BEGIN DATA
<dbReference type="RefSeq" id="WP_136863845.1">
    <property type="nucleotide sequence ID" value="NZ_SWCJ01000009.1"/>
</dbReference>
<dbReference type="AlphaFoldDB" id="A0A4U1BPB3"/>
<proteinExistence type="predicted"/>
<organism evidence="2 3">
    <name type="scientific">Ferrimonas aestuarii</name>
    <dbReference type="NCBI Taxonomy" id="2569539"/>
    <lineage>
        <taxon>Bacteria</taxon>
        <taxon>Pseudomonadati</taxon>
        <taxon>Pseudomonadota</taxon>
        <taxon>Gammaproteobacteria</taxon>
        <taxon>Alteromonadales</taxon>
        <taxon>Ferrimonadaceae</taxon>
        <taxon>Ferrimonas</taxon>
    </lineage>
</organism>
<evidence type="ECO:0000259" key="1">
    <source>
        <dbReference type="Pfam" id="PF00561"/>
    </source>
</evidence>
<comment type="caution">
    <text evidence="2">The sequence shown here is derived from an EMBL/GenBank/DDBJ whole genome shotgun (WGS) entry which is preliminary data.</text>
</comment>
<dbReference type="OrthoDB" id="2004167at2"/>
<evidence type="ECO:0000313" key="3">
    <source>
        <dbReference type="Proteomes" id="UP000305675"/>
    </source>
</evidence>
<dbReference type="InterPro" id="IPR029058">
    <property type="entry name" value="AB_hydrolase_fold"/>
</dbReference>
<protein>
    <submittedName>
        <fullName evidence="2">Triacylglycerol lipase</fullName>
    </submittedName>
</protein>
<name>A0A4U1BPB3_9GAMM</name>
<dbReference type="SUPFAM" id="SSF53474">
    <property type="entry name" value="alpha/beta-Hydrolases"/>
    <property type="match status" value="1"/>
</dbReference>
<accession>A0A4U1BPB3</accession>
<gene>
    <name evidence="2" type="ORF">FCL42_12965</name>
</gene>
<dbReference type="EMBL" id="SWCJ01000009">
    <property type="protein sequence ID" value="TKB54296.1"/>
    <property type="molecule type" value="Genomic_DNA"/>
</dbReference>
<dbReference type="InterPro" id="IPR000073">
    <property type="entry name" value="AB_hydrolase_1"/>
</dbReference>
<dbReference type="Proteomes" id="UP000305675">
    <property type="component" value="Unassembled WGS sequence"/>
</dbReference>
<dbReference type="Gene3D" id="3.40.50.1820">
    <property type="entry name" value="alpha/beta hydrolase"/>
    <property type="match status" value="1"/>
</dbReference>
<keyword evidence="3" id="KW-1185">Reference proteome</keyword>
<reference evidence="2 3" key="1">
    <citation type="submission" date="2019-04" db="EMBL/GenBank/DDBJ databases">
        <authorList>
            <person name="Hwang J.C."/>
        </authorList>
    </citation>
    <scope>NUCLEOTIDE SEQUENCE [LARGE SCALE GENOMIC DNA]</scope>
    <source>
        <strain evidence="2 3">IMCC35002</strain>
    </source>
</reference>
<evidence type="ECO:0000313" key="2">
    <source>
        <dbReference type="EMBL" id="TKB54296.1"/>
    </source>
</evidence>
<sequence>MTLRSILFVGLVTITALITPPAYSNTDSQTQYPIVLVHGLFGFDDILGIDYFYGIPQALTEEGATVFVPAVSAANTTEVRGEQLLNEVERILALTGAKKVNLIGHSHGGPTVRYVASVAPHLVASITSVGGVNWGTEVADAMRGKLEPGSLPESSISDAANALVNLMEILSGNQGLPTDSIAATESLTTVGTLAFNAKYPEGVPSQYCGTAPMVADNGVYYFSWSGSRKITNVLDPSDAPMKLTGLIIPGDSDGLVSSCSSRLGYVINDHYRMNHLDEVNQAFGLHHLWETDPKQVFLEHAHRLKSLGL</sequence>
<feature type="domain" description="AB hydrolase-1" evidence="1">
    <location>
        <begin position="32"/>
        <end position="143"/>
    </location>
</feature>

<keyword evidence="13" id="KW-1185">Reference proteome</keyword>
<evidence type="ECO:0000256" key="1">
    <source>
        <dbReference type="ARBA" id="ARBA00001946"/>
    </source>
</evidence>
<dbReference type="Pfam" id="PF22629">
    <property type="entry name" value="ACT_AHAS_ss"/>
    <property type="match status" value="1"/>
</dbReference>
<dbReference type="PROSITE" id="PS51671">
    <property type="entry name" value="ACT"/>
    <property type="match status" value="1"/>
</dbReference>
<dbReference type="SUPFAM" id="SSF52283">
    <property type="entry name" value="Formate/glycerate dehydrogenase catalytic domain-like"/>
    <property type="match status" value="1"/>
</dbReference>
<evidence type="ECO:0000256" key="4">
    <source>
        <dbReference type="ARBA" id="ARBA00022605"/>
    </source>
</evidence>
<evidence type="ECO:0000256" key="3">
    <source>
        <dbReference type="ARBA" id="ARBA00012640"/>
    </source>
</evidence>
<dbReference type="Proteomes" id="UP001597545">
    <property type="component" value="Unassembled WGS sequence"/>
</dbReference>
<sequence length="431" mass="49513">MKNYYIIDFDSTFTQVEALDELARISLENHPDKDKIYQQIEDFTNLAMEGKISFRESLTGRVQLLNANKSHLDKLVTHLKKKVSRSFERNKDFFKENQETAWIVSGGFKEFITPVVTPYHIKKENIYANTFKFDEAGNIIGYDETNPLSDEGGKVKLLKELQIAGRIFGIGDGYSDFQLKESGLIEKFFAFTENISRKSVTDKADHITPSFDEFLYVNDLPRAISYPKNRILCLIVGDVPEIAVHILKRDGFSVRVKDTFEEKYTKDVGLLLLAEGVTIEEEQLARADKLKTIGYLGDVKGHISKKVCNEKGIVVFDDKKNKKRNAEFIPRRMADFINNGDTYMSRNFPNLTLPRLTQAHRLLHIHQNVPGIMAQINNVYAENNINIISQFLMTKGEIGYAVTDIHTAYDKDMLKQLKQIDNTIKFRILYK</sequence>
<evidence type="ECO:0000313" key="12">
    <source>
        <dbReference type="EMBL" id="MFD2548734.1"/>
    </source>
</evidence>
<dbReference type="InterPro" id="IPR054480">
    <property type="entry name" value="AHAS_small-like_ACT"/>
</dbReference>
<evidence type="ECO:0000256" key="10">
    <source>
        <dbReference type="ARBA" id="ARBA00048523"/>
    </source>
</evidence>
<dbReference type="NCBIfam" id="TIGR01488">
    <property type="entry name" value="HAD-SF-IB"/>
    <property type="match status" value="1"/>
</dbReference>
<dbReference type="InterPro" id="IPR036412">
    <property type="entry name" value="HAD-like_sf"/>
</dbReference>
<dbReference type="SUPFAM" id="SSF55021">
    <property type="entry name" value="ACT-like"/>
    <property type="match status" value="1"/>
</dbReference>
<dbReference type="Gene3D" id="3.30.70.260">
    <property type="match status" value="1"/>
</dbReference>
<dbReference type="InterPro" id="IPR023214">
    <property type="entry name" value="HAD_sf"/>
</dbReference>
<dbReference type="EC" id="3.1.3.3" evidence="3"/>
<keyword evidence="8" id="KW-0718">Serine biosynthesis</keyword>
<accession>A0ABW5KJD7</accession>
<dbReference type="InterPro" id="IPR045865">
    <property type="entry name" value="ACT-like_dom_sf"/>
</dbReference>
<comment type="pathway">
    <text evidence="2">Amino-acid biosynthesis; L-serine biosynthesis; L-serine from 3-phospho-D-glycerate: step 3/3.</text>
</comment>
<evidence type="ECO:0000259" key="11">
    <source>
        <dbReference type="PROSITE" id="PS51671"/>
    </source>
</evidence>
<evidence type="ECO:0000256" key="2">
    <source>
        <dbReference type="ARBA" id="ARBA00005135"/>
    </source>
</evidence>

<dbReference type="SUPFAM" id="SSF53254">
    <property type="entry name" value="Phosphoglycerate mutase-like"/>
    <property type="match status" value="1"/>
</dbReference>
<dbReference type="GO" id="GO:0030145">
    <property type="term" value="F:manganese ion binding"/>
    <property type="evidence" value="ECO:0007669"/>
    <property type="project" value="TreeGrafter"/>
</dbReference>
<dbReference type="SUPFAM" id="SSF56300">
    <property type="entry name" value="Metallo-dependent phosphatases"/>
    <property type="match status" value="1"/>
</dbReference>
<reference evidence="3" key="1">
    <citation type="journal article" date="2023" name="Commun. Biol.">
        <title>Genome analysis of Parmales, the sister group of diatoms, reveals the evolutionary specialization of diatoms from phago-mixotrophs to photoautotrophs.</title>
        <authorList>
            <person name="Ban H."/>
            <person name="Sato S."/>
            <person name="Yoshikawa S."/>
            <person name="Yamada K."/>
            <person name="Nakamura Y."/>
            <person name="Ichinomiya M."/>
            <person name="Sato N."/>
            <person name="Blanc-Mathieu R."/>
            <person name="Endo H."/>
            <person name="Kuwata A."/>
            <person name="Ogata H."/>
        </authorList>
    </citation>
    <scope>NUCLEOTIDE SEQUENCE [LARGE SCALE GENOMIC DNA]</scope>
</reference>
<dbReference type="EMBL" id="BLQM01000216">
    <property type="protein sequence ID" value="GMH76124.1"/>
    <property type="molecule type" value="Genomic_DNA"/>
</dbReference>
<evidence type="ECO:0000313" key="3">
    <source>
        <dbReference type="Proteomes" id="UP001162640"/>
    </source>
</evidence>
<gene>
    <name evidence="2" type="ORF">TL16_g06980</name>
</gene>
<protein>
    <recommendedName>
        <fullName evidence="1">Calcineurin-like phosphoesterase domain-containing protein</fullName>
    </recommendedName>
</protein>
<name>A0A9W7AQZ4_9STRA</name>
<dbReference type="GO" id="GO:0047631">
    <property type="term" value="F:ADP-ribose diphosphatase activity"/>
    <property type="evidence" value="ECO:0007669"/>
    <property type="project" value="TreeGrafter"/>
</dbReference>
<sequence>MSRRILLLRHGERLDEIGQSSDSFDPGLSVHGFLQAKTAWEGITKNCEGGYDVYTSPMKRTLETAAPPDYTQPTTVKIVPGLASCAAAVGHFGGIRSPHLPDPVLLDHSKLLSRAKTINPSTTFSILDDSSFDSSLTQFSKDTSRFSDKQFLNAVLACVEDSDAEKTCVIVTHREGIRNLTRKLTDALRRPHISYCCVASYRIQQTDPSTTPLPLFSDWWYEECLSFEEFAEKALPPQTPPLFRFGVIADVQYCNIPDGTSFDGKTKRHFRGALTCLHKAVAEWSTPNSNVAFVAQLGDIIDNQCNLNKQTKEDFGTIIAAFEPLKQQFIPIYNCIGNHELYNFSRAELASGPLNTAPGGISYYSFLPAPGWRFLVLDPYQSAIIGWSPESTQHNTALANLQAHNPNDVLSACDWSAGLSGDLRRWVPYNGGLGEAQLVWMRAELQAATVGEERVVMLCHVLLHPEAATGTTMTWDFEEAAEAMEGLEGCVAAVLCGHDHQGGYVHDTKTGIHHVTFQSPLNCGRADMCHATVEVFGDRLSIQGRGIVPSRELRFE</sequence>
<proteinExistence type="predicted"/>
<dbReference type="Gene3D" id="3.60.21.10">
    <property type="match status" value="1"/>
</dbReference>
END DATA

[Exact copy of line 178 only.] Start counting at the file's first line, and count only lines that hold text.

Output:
<dbReference type="SUPFAM" id="SSF56300">